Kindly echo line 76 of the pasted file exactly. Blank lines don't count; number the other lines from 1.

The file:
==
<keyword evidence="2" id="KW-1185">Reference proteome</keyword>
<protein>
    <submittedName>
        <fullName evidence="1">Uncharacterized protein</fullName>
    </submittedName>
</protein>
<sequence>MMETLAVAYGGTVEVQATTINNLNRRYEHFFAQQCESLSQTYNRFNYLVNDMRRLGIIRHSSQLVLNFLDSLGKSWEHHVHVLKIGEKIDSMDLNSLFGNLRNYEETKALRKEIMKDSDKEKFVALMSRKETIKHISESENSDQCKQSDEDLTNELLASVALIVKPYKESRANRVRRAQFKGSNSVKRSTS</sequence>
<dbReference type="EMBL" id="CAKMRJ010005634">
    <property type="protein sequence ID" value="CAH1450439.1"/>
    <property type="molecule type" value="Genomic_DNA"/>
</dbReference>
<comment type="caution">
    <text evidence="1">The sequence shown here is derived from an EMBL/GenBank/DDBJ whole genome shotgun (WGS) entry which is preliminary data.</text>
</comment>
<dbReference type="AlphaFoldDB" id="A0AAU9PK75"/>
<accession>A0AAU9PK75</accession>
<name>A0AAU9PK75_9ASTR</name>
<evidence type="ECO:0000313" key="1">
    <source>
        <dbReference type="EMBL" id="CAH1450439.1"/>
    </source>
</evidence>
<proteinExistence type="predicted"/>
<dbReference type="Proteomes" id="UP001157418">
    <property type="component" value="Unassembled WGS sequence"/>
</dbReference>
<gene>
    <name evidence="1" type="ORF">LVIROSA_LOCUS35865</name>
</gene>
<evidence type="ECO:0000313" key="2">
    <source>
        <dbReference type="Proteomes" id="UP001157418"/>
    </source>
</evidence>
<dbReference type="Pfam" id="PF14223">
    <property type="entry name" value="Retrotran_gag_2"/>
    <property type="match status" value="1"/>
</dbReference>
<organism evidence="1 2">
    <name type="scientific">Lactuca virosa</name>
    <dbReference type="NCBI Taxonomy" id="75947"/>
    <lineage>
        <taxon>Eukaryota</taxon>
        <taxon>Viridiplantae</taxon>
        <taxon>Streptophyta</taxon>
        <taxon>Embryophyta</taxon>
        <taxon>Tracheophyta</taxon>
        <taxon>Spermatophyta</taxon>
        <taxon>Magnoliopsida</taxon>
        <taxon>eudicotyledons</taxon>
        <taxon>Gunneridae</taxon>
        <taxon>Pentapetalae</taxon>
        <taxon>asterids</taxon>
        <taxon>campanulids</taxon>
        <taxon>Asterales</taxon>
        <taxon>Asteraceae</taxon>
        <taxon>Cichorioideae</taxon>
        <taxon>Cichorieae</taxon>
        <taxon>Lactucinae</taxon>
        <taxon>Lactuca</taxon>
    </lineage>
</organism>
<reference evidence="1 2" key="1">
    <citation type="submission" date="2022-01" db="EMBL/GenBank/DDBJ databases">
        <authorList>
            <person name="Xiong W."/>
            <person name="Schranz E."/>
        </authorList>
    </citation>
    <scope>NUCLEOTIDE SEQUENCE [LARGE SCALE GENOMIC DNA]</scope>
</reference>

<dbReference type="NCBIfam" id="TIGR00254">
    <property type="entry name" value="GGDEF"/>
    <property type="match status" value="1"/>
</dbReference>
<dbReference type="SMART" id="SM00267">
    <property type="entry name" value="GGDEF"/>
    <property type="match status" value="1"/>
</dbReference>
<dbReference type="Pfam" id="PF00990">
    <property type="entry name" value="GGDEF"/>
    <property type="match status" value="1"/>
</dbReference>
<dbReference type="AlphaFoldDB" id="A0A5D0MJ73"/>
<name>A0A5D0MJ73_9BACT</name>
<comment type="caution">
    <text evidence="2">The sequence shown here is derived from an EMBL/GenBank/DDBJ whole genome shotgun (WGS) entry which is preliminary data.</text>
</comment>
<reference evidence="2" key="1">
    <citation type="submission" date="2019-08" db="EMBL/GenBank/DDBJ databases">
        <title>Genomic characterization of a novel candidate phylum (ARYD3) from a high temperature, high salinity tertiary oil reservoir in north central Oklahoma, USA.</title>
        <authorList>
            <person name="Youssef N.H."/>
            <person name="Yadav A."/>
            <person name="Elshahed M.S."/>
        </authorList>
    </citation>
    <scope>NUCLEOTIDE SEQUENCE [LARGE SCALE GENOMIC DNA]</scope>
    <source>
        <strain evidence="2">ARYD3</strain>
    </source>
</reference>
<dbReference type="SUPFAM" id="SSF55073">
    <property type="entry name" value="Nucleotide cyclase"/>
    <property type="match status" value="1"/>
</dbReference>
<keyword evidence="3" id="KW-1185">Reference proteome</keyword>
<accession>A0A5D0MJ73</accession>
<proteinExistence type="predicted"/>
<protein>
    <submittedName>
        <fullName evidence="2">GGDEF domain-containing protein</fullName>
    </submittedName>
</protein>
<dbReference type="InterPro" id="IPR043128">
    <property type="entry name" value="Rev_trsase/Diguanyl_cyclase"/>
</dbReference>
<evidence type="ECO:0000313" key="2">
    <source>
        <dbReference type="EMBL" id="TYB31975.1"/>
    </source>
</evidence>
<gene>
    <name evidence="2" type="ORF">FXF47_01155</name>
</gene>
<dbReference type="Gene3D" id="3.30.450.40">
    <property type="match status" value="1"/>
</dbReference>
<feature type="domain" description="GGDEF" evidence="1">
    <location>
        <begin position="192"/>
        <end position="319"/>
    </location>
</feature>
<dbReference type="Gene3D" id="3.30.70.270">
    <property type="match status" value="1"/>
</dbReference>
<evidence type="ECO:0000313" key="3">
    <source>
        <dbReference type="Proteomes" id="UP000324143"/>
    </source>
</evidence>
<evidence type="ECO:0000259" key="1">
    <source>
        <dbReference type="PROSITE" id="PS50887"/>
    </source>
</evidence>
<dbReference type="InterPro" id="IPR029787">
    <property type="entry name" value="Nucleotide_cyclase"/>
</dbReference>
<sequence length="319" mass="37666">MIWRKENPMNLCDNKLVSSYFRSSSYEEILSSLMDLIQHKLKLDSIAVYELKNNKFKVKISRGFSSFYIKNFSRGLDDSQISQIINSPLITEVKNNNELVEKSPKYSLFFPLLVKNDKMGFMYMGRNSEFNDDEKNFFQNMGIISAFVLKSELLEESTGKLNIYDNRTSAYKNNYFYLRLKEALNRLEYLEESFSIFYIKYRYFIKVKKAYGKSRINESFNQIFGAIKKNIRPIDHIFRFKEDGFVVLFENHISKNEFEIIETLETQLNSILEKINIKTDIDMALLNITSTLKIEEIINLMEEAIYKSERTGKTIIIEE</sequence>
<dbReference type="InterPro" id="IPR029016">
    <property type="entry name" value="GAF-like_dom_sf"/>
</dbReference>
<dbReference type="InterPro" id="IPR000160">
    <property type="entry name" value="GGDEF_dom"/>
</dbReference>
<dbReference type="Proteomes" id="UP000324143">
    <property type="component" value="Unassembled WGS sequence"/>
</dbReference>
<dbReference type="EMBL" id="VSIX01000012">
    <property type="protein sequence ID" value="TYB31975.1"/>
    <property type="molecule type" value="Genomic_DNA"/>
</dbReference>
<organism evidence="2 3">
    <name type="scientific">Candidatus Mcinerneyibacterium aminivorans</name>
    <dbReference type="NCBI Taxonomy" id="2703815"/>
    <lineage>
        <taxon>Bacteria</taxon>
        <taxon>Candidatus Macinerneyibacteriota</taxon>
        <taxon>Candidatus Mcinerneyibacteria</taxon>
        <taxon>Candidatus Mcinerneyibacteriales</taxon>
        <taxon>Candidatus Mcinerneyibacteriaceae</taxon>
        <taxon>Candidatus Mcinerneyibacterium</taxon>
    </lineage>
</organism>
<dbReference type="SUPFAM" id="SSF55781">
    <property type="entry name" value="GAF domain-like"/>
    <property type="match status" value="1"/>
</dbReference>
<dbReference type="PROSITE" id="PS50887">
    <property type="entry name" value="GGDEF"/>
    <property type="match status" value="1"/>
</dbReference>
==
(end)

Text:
<dbReference type="SMART" id="SM00267">